It was written by Andrew Rollings and published by the enigmatic Hiive Books. Enigmatic because the link from Andrew's bio is broken and the main page only contains a logo. But that may be because Hiive Books is apparently just Andrew. Regardless: self-publishing is great, and book like this are a great business idea. Go Andrew!
(The poor, deluded souls who spent the 80s trying to have fun with Commodore 64s, permanently stunting their intellectual growth in the progress, may be interested in The C64 Book - 1982 to 199x.)
I've played a couple of new games this weekend. Well, new. New to me. Here are my impressions based on about an hour or two per game:
Zuma. Nice, if a bit low-res. Lots of interesting feedback and risk-reward aspects. Move the mouse away from the center and you can be more precise, but it takes longer to aim somewhere else, etc. I pretty much finished the 60 minute trial period. I wouldn't mind playing again, but I don't want to pay $20 for it.
Peggle. Another nice casual game. I was surprised something requiring so little skill could be fun, but then it's basically Pachinko, so why should I be surprised? This game has the best level complete feedback I've ever seen. The production values are really nice. Again, I would play more, but not for $20.
Mass Effect. My initial impression is negative. The story was meh to me. I was hoping for a well-developed sci-fi setting, but somehow it is not compelling. I found the UI annoying and cumbersome, and the levels unreadable. I literally got lost the moment I set foot on the first planet. How hard is it to turn the characters the right way at the start of the level? However, the unreadability might be because my flat-screen TV was set to the wrong mode. I will give it another try. Maybe I will grow used to the UI as well.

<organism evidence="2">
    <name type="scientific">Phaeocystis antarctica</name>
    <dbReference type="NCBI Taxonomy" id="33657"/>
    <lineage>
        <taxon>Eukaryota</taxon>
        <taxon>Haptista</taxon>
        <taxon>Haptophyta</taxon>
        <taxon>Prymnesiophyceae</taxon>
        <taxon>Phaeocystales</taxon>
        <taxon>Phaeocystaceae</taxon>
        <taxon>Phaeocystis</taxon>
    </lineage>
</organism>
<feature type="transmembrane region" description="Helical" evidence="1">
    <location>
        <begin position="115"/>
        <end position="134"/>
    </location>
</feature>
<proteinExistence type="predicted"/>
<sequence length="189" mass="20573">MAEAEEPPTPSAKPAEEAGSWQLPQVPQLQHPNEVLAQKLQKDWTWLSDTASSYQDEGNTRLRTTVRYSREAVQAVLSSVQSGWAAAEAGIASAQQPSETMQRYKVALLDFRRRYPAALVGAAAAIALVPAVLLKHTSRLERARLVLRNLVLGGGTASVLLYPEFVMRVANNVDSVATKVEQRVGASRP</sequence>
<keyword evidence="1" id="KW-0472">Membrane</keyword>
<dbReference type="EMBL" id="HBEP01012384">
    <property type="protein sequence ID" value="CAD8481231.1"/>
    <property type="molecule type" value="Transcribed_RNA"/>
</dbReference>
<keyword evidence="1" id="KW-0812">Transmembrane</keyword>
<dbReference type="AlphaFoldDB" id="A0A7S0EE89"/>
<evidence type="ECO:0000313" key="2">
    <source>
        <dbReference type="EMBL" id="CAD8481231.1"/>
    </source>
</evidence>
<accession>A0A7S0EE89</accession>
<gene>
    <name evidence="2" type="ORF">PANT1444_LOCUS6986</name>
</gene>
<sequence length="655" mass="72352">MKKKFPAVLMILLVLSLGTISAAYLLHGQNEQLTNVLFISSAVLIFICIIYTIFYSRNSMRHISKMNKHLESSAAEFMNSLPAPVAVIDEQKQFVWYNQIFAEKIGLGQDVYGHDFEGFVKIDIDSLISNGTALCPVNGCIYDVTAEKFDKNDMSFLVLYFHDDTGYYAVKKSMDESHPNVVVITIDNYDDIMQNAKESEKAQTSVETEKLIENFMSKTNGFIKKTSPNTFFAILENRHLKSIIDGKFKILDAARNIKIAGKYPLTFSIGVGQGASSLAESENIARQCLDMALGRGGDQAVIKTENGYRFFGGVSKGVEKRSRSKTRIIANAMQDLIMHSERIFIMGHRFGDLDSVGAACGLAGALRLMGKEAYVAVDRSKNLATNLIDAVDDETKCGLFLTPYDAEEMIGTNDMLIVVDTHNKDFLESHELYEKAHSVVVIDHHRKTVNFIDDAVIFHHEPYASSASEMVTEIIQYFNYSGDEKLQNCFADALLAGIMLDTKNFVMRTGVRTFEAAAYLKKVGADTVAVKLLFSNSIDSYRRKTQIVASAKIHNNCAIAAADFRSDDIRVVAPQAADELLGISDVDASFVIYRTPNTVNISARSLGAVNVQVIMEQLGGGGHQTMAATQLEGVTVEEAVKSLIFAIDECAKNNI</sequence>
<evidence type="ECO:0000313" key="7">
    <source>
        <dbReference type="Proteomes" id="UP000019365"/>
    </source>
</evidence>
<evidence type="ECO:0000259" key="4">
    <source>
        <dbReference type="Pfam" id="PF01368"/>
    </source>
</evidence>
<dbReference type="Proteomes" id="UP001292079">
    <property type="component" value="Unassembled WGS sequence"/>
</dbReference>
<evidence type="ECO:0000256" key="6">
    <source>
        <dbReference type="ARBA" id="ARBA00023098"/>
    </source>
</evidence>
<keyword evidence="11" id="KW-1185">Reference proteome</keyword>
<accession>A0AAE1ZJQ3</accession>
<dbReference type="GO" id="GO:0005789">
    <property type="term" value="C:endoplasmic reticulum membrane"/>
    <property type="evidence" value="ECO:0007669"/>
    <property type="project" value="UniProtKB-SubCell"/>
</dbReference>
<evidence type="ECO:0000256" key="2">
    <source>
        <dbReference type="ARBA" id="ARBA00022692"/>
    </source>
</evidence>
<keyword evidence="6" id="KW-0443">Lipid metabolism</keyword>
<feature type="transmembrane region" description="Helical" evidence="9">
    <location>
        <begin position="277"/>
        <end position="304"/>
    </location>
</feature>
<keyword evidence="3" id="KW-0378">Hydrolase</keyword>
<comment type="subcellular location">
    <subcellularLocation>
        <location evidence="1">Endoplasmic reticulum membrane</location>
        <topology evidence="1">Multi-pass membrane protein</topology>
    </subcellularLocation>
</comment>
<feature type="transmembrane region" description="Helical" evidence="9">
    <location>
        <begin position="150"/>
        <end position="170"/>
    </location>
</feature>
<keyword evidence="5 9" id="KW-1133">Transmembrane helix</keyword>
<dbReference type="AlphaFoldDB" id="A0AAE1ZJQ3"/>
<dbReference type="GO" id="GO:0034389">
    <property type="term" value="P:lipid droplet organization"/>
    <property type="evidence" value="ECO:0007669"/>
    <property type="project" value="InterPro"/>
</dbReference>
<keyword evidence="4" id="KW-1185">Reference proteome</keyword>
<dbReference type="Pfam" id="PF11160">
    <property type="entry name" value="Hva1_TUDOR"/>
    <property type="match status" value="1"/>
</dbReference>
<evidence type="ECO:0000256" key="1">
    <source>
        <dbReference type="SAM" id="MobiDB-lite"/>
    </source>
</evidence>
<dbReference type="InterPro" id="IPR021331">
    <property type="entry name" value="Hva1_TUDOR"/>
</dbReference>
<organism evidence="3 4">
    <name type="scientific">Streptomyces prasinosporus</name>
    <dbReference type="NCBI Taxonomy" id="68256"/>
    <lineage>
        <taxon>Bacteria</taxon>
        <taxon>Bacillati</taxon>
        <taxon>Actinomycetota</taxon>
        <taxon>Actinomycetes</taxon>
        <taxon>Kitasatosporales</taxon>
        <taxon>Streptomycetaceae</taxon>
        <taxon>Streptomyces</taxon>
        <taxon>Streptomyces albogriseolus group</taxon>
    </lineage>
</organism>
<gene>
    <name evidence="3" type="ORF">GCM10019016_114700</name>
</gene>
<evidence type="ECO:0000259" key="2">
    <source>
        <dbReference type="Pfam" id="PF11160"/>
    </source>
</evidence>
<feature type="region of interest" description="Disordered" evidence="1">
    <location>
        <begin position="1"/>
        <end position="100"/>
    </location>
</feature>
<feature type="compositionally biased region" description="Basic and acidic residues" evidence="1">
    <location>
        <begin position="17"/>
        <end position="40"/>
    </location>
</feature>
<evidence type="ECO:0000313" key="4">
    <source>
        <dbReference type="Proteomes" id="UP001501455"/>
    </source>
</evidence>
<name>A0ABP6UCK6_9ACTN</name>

Assassin's Creed. Looks great, and kudos to Ubisoft for making the story a bit more complex than it needs to be. However, I just failed the pickpocketing mission twice and I am still angry. I had to read the manual to find out what 'Low Profile' means - it means walking around without pressing the right trigger, i.e. 'not High Profile'. The pickpocketing target is insanely jumpy and I have no clue how to pick his pockets. Once detected I couldn't find a single hiding place and being cut to pieces by my own colleagues (what the hell is that all about?) was preferable to running around like an idiot. What a waste of time. I also found the controls overly complex. Press this trigger, than that button, then find out you can and should release them by jumping to your death a couple of times. Gah.
What did you think of these games?
Update: I just remembered Penny Arcade warned me about Mass Effect. Also: all Assassin's Creed FAQs say 'just pickpocket the guy'. Thanks. Thanks so much.